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Eat, Drink and Watch Out! Food Safety

Eat, Drink and Watch Out! Food Safety

Posted by on Jun 22, 2019 in Blog | 0 comments

Surveillance of food safety is challenging for a number of reasons. One is that food borne illness is under-reported–people just experience the vomiting and diarrhea and chalk it up to a “stomach bug” or “food poisoning” without going to the doctor and being tested. But the Centers for Disease Control have conducted research,...

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No Salt, Please

No Salt, Please

Posted by on Jun 8, 2019 in Blog, Coronary artery disease, Hypertension, Stroke | 1 comment

A recent commentary in the New England Journal of Medicine describes what is really happening with the US food supply. In 2010, a report by the Institute of Medicine (IOM–now called the National Academy of Medicine) stated that, salt intake is actually a factor that is out of our personal control. This is because only 5% of sodium is coming from the...

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Drinking Water

Drinking Water

Posted by on Jun 1, 2019 in Blog | 0 comments

As the summer sun heats the Northern Hemisphere, getting enough water can be difficult. Recommendations for the amount of water you should drink have changed. Instead of the 8 glasses of water a day, the guidance now is to follow your body’s signals that it needs water–thirst. And take note of the color of your urine, if your urine is dark, you...

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Diabetes-Friendly Recipes for the Summer

Diabetes-Friendly Recipes for the Summer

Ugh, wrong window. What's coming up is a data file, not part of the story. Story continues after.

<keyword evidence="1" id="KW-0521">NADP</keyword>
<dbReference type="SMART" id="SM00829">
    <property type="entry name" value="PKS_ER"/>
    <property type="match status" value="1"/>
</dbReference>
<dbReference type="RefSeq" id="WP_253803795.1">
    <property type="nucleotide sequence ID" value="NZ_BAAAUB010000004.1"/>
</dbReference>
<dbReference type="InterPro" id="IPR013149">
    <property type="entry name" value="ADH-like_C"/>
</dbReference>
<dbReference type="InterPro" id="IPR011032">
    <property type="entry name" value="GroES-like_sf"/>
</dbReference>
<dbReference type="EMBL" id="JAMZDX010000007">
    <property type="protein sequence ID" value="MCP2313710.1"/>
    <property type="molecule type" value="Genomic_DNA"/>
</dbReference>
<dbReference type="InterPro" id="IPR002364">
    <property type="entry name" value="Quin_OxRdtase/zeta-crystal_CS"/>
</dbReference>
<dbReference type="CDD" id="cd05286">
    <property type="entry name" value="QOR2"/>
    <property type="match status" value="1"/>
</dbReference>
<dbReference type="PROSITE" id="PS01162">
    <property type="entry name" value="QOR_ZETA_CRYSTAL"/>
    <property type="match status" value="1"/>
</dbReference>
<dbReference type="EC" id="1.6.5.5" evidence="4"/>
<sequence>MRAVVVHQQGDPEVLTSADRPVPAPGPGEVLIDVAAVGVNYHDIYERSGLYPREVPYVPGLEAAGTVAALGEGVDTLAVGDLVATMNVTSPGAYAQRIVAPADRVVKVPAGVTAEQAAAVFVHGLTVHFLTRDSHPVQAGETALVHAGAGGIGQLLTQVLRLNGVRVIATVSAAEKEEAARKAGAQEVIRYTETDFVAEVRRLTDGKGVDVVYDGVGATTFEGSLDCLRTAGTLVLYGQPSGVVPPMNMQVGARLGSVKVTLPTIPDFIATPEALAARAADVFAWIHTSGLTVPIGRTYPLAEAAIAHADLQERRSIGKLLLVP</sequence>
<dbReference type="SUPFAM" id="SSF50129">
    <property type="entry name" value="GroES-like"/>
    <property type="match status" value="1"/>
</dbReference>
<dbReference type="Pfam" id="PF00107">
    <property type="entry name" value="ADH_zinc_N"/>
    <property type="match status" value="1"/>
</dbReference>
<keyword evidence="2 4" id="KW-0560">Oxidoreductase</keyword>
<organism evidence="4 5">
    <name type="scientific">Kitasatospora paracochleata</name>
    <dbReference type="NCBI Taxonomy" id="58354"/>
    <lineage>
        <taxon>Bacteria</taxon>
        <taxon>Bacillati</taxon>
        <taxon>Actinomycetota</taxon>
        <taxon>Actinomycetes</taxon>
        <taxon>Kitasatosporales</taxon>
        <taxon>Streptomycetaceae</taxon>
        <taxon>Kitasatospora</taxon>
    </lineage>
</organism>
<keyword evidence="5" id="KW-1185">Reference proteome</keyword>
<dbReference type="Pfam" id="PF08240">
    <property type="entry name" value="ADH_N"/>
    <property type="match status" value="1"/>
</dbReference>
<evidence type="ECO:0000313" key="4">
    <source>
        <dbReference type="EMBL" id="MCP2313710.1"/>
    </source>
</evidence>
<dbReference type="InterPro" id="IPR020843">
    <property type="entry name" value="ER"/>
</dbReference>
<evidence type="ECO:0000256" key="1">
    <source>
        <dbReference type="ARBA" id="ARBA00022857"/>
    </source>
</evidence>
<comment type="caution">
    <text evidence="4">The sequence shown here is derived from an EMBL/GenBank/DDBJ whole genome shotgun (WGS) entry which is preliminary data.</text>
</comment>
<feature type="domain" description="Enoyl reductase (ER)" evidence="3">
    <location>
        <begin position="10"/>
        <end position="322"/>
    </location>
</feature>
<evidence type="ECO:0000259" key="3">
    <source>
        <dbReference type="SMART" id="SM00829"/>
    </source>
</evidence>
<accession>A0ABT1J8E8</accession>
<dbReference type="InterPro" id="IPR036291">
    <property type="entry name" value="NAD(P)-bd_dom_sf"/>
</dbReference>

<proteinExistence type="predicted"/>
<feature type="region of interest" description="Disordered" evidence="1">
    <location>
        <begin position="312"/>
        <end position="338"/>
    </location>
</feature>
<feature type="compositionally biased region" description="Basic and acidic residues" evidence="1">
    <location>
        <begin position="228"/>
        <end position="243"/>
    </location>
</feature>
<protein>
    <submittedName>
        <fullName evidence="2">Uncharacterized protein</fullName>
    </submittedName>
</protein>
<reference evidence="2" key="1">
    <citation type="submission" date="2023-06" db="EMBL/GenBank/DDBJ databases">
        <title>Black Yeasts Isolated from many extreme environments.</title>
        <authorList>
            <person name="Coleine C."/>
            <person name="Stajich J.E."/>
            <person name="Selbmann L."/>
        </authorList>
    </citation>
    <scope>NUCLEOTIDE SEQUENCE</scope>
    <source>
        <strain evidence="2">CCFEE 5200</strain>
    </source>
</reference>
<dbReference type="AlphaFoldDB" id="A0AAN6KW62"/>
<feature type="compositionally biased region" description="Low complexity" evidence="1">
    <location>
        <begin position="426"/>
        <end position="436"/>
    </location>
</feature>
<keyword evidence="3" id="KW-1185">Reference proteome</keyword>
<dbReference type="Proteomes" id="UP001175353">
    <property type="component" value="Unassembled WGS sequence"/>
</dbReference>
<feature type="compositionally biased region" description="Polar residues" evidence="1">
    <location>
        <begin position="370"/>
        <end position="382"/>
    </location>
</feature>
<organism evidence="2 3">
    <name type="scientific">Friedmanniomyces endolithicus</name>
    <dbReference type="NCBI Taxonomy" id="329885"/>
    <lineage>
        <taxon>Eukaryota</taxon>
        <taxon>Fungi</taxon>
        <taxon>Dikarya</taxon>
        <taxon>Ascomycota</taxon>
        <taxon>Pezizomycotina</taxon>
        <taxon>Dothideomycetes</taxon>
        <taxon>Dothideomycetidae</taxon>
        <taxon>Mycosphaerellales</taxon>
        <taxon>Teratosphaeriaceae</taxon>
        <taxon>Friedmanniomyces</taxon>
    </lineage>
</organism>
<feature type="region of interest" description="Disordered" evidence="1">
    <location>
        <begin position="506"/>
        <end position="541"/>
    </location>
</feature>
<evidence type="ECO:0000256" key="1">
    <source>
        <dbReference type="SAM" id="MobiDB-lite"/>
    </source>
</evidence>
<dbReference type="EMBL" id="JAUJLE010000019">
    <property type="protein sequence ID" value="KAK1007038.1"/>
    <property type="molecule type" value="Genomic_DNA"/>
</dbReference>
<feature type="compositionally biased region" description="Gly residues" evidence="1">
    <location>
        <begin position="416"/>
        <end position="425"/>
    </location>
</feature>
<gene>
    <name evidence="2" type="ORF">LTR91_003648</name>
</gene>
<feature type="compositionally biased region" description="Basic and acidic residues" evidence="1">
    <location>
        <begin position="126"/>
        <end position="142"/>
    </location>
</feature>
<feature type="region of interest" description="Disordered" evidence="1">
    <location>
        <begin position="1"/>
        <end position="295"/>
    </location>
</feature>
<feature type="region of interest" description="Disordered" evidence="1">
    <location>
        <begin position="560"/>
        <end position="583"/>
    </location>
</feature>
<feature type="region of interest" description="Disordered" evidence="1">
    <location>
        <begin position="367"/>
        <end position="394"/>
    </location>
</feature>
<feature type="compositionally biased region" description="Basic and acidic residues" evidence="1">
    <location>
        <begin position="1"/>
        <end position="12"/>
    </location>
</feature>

Posted by on May 28, 2019 in Blog, Diabetes mellitus | 0 comments

Looking for some delicious and cool recipes for the summer? Try these two diabetes-friendly recipes from Diabetic Living[1]. Recipes: Berry-Mint Kefir Smoothies 1 cup low fat plain kefir 1 cup frozen mixed berries 1/4 cup orange juice 1-2 Tbsp. fresh mint 1Tbsp honey Combine kefir, berries, juice, mint to taste and honey in a blender Smoothies can keep for...

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Circulating Tumor DNA Detecting Colorectal Cancer Recurrences Early

Circulating Tumor DNA Detecting Colorectal Cancer Recurrences Early

Posted by on May 18, 2019 in Blog, Colorectal cancer | 1 comment

A recent article in the Journal of the American Medical Association-Oncology (JAMA) contains an exciting strategy (made possible again by all the work of the Human Genome Project) for treatment decision making and finding recurrences earlier for those diagnosed with colorectal cancer. Colorectal cancer is the third most common cancer. Treatment involves...

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Early Human Migration, Illness and Blood Types

Early Human Migration, Illness and Blood Types

Posted by on May 15, 2019 in Blog | 1 comment